We move on to the outfield for the second round of community projections, and it's an area where we definitely need to see an improvement in terms of offensive production - from left- and center-field in particular. Even without adjusting for park factors, Arizona's OPS in those two positions ranked 14th in the league in left (.719 vs. NL avg. .781) and 15th in center (.672/.762). Largely thanks to Justin Upton, right was not an issue, with only the Phillies ahead of us (.857/781). But overall, the Diamondbacks could only come 11th in outfield OPS (.749/.775) What are the chances of that improving in 2010?
After the jump, we'll review the projections for the four expected mainstays there for Arizona and open the floor for your own projections. An following the disappointing turnout last round, it might be nice if more people than myself and Azreous threw some numbers into the ring this time...
We add a bonus set of projections this round, thanks to the Hardball Times. As well as incluing them in their printed publications, they are now offering online access to their numbers for $14.95. There's some enhancements above the free stats available, which justify the cost: the projections will be updated weekly so the numbers continue to be useful as the season unfolds. They also include more advanced stats such as WAR, and will be expanding shortly to cover baserunning and fielding metrics. They also have an "error range" for each player forecast, so you can see the likely range of possible outcomes, and six-year projections for each player. Here's a snippet of the table for Upton,
To be honest, those numbers look low - they project he's never going to reach the same level of production he had last season. Instead, his peak year is going to be 2012, and he'll decline after that, though is hardly going to be a liability. I suspect it's largely the lack of comparables that are the reason for the pessimism. The original numbers for 2010 had him hitting .257, which was just implausible, so I am glad to see they have been revised up a bit. They still tend lower than the other systems - as we'll see below, where I've added the Hardball Times numbers to those of the other projection systems, for today's four players, they project the worst OPS for three and are second-worst on the fourth. And with that, on we go...
Obvious rebound candidate, with Jackson apparently fully fit and recovered from the Valley Fever which robbed him of almost all effective playing time in 2009. The projections don't know about that and still trend cautious, compared to Jackson's combined 2007-08 line [.293/.373/.455], which would seem to me to about the production we should be anticipating. His power numbers will likely fall a little short of that, but assuming he is indeed 100% healthy, I see no reason the other numbers should not be there or thereabouts for CoJack. RBI totals may be a little lower, as he could be nearer the top of the order in 2010.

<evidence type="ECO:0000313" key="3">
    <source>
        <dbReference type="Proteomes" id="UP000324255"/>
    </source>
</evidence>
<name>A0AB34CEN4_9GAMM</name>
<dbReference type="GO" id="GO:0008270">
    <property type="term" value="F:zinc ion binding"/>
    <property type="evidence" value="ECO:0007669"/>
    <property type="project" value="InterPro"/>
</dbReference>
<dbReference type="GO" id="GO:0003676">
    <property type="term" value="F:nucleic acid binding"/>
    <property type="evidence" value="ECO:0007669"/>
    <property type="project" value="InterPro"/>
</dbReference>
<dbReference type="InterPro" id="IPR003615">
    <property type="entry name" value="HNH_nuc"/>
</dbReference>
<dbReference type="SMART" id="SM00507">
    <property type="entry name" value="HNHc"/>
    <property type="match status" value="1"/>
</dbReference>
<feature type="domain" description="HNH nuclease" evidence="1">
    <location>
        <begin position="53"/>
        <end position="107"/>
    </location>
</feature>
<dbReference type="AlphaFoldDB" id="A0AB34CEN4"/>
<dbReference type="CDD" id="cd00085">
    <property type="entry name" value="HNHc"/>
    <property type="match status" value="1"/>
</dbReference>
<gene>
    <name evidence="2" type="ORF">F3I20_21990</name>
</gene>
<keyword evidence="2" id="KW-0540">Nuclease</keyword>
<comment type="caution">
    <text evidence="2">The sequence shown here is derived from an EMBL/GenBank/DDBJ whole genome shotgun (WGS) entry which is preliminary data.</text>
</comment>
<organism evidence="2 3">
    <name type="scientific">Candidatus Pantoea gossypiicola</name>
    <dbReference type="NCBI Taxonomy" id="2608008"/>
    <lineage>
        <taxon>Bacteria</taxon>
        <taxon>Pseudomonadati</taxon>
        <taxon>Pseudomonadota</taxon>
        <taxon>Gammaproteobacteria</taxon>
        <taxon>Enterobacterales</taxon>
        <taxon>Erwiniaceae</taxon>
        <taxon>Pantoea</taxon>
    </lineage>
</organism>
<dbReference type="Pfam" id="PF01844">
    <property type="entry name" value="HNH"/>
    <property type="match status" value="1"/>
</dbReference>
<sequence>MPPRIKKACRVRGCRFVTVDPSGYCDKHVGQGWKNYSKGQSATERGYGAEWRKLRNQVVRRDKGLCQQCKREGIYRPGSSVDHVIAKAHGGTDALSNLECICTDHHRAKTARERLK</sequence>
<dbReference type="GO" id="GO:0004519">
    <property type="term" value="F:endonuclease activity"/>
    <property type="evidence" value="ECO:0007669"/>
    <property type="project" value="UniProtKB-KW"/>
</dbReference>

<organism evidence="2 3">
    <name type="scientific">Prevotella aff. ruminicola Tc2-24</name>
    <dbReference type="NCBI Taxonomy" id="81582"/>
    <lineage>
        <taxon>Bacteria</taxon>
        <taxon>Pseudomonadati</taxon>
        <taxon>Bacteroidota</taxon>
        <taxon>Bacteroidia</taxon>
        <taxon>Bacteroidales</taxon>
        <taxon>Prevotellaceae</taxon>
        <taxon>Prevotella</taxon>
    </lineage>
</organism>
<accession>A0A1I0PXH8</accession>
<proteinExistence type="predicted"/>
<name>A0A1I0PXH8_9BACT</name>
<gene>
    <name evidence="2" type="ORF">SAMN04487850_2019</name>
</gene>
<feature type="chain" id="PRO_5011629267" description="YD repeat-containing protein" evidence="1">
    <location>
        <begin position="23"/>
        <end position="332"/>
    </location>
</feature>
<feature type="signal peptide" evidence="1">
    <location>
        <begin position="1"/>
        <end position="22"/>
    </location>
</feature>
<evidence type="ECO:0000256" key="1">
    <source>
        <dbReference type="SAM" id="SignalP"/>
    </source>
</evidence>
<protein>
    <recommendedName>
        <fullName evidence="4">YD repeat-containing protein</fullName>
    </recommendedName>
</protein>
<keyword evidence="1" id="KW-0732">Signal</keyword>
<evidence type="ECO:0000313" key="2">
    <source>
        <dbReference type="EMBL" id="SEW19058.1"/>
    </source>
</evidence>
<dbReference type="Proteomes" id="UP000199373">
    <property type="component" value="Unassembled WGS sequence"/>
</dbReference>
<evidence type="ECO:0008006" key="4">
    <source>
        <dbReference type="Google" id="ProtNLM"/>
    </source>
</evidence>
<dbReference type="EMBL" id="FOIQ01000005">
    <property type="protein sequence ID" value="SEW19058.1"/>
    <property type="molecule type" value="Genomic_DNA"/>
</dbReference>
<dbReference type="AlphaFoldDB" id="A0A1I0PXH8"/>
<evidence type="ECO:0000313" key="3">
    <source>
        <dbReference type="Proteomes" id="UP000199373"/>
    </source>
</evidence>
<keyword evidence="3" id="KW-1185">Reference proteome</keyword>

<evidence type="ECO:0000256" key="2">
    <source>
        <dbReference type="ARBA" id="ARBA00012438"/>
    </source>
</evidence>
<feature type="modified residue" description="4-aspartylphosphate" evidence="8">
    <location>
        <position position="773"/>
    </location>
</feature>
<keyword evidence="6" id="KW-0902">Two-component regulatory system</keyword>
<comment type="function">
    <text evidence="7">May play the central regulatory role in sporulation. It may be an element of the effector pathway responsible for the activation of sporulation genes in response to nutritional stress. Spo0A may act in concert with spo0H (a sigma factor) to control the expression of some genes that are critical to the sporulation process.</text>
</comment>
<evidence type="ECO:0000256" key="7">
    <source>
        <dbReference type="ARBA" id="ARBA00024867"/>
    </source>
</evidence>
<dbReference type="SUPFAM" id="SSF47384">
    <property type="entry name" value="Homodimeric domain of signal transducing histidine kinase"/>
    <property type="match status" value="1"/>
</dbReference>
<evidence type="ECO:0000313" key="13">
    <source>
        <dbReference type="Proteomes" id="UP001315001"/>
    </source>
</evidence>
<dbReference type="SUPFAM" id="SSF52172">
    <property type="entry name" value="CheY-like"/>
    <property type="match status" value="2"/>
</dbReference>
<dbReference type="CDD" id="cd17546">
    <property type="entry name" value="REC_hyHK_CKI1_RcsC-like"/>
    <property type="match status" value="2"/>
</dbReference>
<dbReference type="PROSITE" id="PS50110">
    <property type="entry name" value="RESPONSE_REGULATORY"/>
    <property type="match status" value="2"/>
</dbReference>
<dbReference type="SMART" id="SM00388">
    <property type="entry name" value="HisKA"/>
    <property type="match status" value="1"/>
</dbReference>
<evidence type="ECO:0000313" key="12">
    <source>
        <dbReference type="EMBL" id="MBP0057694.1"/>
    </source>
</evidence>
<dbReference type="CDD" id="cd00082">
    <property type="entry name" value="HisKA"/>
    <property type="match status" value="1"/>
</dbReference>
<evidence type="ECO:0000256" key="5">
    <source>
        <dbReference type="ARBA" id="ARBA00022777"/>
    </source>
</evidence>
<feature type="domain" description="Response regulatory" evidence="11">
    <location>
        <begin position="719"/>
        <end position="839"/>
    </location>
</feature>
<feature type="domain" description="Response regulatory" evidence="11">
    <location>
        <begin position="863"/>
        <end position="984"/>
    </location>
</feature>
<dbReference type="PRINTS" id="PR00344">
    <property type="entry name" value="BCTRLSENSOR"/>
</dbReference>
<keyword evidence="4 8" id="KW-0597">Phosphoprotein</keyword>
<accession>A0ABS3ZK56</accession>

AZ SnakePit: .290/.370/440 = OPS .810, 12 HR, 55 RBI
Over at Fangraphs last week, Joe Pawlikowski gave three reasons to believe in Young this year: an improving walk-rate, better pitch selection and some historical precedent in the likes of Dean Palmer. We'll see: hopefully, it'll be September Chris we get, rather than the pop-up machine we saw before his time in Triple-A. I want to see him making more use of his speed, with bunt hits and stolen bases, but would also like to see that OBP rise. He did show a decent eye last year, and I hope that will continue to show itself in walks; if he smacks the ball out of the park more, rather than up on the infield, that would lead to him being pitched more cautiously.
AZ SnakePit: .235/.330/.430 = OPS .760, 19 HR, 70 RBI
Bill James is usually over-optimistic, but I've got to go with him here. It's the only one of the systems which reckons the 22-year old J-Up will be as good as or better than the 21-year old version, and I see little or no reason why that shouldn't be the case [reaches for large slab of oblique-shaped wood]. Barring unforeseen circumstance, he should have no problem matching or beating those numbers: bear in mind, he still hit 300 for the season, after batting .226 for the first three weeks. His line thereafter: .309/.372/.548. I'm largely going for a repeat of his 2009 numbers, but feel conservative in so doing.
AZ SnakePit: .300/.365/.540 = .905 OPS, 28 HR, 95 RBI
Parra may see his playing time reduced with the return of Jackson - 106 starts seems unlikely - but should still see his fair share of action, as the main backup at all three outfield positions. I do expect him to be carefully kept away from left-handed pitching, and that will help his numbers, since he showed little or no ability to deal with them in 2009, while hitting righties at an OPS over .800. However, I don't expect his phenomenal clutchiness (.337 with men in scoring position) to continue, and that will rein back his RBI numbers. And would it be too much to ask for him to walk more than about once every twenty PAs?
AZ SnakePit: .295/.330/.450 = OPS .780, 5 HR, 40 RBI